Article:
By John Reed
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Trade Secrets is writing to you this week from sunny Bangkok, where “winter” has started, and promises cooler temperatures below 30 ° C. The weather is even nicer in Hanoi, but your correspondent will be in Thailand for the foreseeable future due to Covid-19 limited.
Why are we reporting from the other side of the world after the world loved the US presidential election? This is because Thailand and Vietnam have become targets for U.S. punitive anti-trade measures in the final weeks of President Donald Trump’s first – and possibly final – term in office.
Depending on your perspective, this is either an overdue U.S. move to remove undeserved perks from two opportunistic Asian trading partners, or a rash salvo at the eleventh hour against two regional friends who may (or may not) be an outgoing government.
That is the theme of our main piece. Our Person in the news is Michel Barnier, the EU’s chief negotiator for Brexit, who will report to European MPs on the state of the EU-UK trade talks, while our daily menu is chosen from among several that show the rise and fall of the US economy under Trump.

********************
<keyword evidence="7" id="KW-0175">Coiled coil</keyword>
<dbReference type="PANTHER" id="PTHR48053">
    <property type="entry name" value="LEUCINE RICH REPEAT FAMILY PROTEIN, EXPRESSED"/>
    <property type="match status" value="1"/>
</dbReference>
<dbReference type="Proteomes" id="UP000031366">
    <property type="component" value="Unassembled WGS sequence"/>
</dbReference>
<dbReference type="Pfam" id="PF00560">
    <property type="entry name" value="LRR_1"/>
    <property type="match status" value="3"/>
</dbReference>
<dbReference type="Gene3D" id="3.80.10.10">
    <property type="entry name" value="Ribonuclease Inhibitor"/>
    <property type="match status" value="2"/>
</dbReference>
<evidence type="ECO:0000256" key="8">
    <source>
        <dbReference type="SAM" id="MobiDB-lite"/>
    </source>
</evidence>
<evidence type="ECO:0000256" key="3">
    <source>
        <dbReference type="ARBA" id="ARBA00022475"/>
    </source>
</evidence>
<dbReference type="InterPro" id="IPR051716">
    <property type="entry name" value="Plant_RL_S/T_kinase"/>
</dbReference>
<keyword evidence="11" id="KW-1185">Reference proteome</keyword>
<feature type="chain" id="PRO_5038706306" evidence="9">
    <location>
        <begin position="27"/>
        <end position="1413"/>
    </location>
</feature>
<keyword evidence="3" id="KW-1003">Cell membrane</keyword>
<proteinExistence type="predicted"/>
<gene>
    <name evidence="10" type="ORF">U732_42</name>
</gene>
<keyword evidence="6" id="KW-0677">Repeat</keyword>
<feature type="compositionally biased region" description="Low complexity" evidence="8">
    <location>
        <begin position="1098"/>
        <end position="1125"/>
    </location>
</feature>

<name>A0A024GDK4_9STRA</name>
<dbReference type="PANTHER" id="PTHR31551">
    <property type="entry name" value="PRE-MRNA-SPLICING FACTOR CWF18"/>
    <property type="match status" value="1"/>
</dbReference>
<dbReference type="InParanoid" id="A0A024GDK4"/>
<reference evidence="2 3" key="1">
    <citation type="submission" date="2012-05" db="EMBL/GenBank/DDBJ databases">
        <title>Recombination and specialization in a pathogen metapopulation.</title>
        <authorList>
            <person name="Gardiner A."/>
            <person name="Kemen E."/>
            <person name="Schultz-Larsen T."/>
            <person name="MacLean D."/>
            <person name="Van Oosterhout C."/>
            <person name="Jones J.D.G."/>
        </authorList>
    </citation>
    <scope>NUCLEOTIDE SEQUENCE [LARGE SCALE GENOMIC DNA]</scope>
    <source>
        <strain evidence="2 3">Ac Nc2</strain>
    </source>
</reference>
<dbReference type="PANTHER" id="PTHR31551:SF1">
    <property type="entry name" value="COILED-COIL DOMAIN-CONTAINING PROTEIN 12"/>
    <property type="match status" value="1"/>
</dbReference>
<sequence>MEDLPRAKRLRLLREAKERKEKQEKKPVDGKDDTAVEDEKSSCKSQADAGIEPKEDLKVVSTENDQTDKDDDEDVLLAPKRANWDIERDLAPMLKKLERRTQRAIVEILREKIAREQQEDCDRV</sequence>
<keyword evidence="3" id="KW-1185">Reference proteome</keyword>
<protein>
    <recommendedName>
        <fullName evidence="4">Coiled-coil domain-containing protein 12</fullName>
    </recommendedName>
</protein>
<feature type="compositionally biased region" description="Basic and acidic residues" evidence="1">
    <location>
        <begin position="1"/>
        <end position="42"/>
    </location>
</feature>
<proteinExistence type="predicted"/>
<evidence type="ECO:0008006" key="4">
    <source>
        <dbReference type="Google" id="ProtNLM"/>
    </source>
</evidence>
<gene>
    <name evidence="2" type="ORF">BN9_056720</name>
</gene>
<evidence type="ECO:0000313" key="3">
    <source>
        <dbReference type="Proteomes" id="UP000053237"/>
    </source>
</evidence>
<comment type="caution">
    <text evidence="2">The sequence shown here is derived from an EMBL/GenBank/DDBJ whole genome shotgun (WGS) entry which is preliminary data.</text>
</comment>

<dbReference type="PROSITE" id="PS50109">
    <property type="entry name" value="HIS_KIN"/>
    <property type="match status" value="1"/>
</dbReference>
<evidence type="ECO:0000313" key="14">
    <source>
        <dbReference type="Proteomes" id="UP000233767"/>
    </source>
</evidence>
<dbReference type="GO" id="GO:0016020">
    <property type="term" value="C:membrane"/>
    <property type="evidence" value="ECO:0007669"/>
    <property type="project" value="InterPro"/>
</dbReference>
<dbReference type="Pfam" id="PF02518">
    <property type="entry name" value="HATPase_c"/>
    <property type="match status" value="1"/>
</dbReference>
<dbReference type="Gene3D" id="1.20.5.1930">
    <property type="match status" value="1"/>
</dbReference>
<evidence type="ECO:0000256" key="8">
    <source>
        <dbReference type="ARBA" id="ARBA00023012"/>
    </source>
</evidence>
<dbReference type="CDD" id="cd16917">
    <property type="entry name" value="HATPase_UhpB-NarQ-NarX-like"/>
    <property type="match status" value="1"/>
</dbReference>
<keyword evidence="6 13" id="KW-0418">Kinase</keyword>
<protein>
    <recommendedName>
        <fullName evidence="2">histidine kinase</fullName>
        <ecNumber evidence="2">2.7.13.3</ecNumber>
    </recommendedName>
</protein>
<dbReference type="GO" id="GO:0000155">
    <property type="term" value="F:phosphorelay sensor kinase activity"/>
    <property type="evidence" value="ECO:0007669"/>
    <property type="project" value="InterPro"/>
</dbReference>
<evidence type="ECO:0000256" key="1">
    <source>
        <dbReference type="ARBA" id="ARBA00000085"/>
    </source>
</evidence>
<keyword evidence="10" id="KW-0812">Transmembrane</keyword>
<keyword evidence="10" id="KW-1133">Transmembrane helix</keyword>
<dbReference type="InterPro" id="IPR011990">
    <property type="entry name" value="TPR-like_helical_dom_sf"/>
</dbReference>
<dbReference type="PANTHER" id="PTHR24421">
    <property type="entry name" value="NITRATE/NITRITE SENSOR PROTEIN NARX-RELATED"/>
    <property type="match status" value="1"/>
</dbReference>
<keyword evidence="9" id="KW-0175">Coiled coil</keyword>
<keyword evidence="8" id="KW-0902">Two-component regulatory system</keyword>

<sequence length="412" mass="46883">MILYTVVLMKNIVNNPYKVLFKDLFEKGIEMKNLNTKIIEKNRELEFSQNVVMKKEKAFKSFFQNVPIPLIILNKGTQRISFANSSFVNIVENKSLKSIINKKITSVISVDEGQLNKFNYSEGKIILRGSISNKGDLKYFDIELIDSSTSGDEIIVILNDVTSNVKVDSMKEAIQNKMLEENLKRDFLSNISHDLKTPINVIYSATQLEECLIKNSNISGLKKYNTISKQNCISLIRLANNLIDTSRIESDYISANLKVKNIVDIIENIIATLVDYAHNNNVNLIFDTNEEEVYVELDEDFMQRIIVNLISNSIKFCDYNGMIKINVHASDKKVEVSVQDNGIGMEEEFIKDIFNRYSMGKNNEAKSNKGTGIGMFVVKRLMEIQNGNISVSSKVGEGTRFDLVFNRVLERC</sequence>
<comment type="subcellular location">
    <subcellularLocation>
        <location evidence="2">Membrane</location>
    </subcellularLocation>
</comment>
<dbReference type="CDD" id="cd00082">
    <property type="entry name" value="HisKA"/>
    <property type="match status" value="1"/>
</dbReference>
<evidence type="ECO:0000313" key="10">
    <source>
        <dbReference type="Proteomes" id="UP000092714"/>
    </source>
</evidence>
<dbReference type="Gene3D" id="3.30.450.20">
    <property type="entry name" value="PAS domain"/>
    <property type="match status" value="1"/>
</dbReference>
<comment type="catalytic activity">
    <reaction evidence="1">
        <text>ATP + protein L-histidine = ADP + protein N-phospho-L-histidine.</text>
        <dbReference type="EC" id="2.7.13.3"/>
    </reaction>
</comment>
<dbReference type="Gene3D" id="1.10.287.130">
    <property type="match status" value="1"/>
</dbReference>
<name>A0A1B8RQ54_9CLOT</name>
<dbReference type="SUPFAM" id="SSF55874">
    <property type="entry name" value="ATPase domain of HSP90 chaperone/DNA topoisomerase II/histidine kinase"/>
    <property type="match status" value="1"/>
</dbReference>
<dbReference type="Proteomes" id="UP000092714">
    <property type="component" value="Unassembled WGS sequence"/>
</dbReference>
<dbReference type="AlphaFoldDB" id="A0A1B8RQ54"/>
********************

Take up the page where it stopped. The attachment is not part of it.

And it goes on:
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US Secretary of State Mike Pompeo (left) bumps the elbow with Vietnamese Prime Minister Nguyen Xuan Phuc during an official visit to Hanoi last week. © STR / EPA-EFE / Shutterstock
Moving comes as US courts Vietnam as a partner in the resistance against China
The office of US Sales Representative Robert Lighthizer (USTR) announced last week that it was abolishing duty-free privileges on a number of Thai exports, including electrical goods, auto parts, and $ 817 million worth of dried fruits and vegetables.